By Paul Costanzo
Special for MHSAA.com
March 18, 2023
EAST LANSING – The Lansing Catholic girls basketball team took a short drive to end a long wait.
Playing just three miles from their high school, the Cougars defeated Frankenmuth 43-29 Saturday at the Breslin Center to win the MHSAA Division 2 Final. It was the first Finals title for the program since 1995.
“It felt like homecourt advantage a little bit,” Lansing Catholic senior guard Hannah Pricco said. “Our bus trip wasn’t super long. It just kind of felt like we were coming to our own court.”
The Cougars treated it that way, dominating from the beginning of the matchup in their first Finals trip since that 1995 title. They scored the game’s first 11 points and never looked back.
“This is, as you can imagine, extremely surreal,” Lansing Catholic coach Kacee Reid said. “You’re going through literally every emotion on the bench, especially in a game like that. Frankenmuth is making such a great comeback, and we knew they were going to fight to the end. To go through the anger and sadness and happiness, and now it’s over and we’ve won it. It’s just been a rollercoaster of emotions, and I can’t describe the pride I have in these girls.”
It was the second meeting between the two teams, with Lansing Catholic taking the first 74-42 on Feb. 2. But Reid wasn’t going to let her team come in overconfident.
“They didn’t get here by accident,” Reid said. “They’re in the state championship because they’re playing their best ball of the year. We played them a month and a half ago. … We’re a totally different team, and we knew they were a totally different team. We knew they had been playing some really good basketball, and it didn’t matter at all what that first outcome was. We knew this was going to be a battle.”
Lansing Catholic (24-5) never trailed, and led by as many as 17 points in the third quarter. Leah Richards led the Cougars with 16 points and nine rebounds, while Anna Richards had 14 points. Gabby Halliwill added seven.
The Cougars were spurred by their defense throughout, holding Frankenmuth to 9 of 36 shooting from the field and forcing 13 turnovers.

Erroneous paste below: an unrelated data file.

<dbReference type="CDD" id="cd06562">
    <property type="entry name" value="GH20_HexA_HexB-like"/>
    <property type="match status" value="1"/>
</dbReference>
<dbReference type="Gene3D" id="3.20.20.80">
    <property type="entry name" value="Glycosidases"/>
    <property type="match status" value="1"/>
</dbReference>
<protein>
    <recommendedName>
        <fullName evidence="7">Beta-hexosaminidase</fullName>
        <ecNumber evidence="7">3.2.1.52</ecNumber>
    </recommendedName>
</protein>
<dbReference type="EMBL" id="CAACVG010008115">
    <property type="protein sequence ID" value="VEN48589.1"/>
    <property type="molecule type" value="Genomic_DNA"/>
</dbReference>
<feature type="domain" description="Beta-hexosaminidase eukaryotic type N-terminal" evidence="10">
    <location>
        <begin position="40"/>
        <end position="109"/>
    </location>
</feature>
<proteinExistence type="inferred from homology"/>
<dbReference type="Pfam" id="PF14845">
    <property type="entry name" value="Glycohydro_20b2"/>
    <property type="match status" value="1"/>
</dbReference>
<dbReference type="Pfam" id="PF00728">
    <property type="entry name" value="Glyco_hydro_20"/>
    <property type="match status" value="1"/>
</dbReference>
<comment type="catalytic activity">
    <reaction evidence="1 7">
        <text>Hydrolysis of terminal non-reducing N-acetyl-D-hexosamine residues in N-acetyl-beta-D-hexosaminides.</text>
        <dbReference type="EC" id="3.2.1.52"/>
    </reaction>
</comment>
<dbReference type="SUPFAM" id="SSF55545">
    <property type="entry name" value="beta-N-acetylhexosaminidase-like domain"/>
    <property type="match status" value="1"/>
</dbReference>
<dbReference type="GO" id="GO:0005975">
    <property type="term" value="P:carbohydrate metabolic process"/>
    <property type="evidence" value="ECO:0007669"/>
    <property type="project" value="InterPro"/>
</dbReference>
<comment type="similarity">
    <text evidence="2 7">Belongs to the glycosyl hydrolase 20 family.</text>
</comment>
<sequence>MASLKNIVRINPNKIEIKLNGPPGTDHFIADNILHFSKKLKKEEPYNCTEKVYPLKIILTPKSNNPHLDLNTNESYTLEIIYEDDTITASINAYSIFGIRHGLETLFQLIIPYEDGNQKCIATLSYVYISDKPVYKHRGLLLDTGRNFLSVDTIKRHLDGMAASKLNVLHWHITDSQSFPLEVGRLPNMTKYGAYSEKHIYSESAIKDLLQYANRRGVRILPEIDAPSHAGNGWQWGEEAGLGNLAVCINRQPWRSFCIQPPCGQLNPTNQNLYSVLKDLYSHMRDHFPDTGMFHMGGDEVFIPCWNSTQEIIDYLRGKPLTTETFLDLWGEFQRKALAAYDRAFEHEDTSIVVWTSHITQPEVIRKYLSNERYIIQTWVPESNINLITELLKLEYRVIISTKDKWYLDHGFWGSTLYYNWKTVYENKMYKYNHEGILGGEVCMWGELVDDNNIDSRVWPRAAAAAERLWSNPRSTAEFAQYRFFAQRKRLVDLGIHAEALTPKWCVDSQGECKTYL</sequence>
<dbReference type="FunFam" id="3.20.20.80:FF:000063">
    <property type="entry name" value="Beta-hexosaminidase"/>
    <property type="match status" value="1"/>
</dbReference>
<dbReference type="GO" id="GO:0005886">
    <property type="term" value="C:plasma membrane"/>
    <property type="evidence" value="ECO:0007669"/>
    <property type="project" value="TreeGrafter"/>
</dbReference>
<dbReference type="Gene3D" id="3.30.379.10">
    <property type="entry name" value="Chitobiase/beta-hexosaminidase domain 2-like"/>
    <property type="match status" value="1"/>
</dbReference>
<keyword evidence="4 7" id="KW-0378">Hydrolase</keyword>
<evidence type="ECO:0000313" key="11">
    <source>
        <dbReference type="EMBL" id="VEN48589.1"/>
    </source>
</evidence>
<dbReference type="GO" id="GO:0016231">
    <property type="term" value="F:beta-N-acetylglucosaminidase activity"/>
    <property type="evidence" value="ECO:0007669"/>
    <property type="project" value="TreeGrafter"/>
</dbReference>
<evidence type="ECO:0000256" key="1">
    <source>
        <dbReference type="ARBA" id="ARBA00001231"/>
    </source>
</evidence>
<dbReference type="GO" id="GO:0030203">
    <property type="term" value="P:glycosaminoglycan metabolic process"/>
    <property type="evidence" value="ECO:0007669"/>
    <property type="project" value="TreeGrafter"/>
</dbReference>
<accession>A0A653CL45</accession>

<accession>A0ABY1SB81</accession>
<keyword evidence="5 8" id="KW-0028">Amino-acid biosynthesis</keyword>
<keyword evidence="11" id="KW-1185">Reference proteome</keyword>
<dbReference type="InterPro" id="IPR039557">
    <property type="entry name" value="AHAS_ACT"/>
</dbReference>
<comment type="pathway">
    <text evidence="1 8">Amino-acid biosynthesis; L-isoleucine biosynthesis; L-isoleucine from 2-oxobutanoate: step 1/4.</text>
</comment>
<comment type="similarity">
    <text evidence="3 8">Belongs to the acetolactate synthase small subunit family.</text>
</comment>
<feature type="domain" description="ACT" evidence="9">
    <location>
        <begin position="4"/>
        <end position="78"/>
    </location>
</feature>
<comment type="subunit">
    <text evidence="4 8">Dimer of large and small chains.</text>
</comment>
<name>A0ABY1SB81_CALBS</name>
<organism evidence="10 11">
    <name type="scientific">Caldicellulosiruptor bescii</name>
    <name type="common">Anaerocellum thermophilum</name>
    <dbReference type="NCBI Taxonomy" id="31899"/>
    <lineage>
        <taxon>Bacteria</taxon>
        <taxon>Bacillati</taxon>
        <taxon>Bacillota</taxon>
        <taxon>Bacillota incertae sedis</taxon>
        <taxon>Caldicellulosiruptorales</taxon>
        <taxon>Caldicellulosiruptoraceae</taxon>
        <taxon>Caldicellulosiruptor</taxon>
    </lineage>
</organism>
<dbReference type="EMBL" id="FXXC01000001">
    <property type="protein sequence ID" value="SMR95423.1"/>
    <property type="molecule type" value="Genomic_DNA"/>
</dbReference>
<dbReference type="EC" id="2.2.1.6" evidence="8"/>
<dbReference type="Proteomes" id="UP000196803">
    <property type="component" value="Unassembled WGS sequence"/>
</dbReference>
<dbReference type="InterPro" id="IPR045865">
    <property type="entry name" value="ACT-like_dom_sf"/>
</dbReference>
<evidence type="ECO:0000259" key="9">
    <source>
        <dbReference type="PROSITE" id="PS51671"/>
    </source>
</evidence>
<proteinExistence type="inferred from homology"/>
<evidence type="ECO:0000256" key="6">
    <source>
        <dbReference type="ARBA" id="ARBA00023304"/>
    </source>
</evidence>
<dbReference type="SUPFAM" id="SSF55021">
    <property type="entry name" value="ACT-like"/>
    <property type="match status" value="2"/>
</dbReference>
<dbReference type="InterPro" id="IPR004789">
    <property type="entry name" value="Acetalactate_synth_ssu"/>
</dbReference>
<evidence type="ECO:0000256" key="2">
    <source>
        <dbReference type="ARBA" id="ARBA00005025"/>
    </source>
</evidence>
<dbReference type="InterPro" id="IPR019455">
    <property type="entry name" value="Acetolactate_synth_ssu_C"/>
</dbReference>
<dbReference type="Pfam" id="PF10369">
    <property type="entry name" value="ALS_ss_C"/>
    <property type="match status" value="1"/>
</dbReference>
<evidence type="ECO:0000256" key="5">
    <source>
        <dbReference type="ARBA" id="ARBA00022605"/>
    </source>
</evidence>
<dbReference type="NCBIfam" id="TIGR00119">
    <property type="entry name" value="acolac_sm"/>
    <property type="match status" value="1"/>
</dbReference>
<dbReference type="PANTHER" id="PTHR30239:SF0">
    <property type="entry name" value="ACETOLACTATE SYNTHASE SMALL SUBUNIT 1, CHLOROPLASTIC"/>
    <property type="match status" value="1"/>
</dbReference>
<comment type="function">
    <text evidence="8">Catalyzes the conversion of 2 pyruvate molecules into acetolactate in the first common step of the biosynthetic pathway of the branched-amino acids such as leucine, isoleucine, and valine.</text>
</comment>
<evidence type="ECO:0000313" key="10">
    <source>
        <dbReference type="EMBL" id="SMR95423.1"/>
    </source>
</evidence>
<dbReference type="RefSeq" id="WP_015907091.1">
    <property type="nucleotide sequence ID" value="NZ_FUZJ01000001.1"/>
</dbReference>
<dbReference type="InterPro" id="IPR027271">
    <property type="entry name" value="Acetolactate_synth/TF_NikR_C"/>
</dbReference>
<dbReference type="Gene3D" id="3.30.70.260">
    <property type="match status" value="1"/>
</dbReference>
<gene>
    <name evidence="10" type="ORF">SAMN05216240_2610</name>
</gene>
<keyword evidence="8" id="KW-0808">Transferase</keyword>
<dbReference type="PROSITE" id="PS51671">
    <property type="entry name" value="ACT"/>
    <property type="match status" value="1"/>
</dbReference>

“For us, defensively, we had to switch it up,” Reid said. “We had to keep switching up between man and zone. They were making adjustments and we couldn’t really sit in one thing for too long; they got comfortable. That’s a credit to their coaching staff always making adjustments. We had to continue to switch things up defensively and try to hopefully make their shooters second-guess their shot, or maybe not know where we were coming from.”
Frankenmuth (25-3) didn’t go away, despite trailing by double digits for the majority of the game.
That was helped by Lansing Catholic shooting 1 of 11 from the field in the third quarter, and going scoreless for the final 5:26 of the frame.
The Eagles cut the lead to seven with 2:45 to play on a steal and layup from Clare Conzelmann, but never got closer.
“There was always belief no matter what detriment we got ourselves in,” Frankenmuth senior Lexi Boyke said. “I wouldn’t want to choose any other girls to play with and be in with at that point. I think we fought back and really prided ourselves on, ‘We can still do it.’ We didn’t stop fighting until the end.”
Lansing Catholic always figured Frankenmuth would make a run to get into the game, but was ready when it came.
“We knew they were going to make runs, we knew we weren’t going to hold them to seven points the whole game,” Anna Richards said. “We knew in the third quarter they were going to score, so we just had to stay composed, work the ball around on offense to get the good shots that we wanted.”
Boyke, who scored Frankenmuth’s first 10 points and was its only scorer well into the third quarter, finished with 16. She also reached 1,000 career points in the game, and had six rebounds, while Izzy Bernthal had seven.
Frankenmuth was making its first Finals appearance since winning the Class C title in 1996, one year after Lansing Catholic.
“That’s a really good Lansing Catholic team, and you’ve seen that from their postseason run and beating an undefeated West Catholic team, and tonight finishing their season off with a state championship. So, congratulations to them,” Frankenmuth coach Joe Jacobs said. “I’m super proud of our kids. They didn’t quit tonight. They could have. … Fun experience, one that we want to treasure forever, but the motivation to come back again is here after tonight’s loss.”
PHOTOS (Top) Lansing Catholic celebrates its Division 2 championship Saturday night at Breslin Center. (Middle) The Cougars’ Anna Richards (10) attempts to get a shot up over Frankenmuth’s Lexi Boyke. (Below) Tessa Roe (12) works to get past Clare Conzelmann and to the basket.